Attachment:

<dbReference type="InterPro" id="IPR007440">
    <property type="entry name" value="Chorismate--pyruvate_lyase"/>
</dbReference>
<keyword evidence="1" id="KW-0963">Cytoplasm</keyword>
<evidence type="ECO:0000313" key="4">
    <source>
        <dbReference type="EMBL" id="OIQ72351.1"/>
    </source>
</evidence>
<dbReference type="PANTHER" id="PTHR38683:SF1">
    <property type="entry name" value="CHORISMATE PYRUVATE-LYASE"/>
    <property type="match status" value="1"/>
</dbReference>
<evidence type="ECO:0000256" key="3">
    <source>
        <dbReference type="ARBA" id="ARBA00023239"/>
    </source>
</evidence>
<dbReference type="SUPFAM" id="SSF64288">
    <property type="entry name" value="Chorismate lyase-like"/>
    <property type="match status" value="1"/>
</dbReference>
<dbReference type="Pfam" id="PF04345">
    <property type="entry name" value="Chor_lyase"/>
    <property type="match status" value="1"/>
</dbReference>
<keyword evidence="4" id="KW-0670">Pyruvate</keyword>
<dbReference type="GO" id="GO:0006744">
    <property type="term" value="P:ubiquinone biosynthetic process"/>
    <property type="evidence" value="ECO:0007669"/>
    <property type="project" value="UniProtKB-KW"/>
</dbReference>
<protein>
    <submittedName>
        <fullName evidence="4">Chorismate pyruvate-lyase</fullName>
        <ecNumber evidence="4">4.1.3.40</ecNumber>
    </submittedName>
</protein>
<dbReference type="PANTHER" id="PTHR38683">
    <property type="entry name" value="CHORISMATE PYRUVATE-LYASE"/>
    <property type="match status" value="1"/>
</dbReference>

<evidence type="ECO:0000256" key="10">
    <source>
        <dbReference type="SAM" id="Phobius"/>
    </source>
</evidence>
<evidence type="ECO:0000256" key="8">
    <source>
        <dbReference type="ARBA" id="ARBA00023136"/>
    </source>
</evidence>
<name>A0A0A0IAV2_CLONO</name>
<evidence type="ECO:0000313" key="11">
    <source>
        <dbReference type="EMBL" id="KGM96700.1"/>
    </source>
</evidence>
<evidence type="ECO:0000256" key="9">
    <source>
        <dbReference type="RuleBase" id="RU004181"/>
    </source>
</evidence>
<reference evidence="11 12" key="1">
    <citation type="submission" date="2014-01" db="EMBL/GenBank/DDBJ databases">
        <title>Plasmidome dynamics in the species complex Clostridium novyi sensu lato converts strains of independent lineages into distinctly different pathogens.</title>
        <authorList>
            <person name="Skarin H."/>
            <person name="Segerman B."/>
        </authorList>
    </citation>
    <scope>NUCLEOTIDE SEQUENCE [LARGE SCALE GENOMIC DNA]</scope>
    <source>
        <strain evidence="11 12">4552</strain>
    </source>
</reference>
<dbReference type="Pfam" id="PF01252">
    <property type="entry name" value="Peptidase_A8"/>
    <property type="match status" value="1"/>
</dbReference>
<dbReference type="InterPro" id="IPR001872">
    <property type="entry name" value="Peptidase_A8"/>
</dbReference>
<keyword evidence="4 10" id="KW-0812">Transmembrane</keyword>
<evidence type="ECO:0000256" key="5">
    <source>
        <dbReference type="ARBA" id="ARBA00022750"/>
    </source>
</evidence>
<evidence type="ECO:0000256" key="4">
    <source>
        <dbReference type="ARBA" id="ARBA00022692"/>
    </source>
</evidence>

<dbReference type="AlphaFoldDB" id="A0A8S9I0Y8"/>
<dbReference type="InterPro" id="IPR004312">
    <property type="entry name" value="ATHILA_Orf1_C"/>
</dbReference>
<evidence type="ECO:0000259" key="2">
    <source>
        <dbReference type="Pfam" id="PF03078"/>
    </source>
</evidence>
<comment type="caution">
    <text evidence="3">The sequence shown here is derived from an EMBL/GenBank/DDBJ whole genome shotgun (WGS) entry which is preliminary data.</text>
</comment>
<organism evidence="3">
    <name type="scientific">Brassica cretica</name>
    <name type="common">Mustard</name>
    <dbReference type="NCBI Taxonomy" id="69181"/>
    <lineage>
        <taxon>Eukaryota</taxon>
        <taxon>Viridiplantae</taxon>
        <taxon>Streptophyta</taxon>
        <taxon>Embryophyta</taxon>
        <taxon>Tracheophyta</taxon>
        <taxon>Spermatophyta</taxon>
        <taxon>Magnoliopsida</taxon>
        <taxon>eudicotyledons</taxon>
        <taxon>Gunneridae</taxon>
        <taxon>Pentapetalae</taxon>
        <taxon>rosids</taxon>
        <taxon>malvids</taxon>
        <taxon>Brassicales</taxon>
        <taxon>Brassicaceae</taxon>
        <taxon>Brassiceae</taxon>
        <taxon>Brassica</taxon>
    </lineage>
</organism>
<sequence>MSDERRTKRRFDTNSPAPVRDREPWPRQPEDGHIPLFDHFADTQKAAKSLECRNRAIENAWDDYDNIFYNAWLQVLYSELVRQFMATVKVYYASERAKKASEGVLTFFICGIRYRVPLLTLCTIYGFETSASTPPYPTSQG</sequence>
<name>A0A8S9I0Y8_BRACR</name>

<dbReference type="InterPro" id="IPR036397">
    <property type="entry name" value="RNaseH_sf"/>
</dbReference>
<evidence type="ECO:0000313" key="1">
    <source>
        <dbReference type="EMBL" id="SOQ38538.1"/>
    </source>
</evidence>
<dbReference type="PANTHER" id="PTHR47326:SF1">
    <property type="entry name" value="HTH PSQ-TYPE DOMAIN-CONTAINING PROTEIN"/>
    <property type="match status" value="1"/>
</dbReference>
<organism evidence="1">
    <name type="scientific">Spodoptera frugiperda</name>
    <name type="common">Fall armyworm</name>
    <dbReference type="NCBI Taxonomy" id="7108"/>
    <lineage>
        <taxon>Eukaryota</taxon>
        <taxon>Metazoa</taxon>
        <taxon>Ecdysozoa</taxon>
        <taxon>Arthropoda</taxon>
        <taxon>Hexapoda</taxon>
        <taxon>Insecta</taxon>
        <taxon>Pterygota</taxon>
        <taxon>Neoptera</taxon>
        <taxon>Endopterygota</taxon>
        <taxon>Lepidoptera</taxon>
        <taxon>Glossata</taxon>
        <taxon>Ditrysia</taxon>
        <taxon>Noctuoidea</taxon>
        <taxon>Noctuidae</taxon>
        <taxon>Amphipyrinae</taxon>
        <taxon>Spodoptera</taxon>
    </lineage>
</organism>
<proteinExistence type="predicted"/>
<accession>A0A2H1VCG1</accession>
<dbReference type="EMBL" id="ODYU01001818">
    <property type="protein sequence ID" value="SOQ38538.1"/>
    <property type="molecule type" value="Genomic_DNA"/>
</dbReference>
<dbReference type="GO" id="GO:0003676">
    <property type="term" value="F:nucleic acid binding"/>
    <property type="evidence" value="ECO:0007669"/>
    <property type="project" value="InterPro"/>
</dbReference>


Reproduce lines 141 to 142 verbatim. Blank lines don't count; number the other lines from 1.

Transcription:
    <property type="entry name" value="HTH PSQ-TYPE DOMAIN-CONTAINING PROTEIN"/>
    <property type="match status" value="1"/>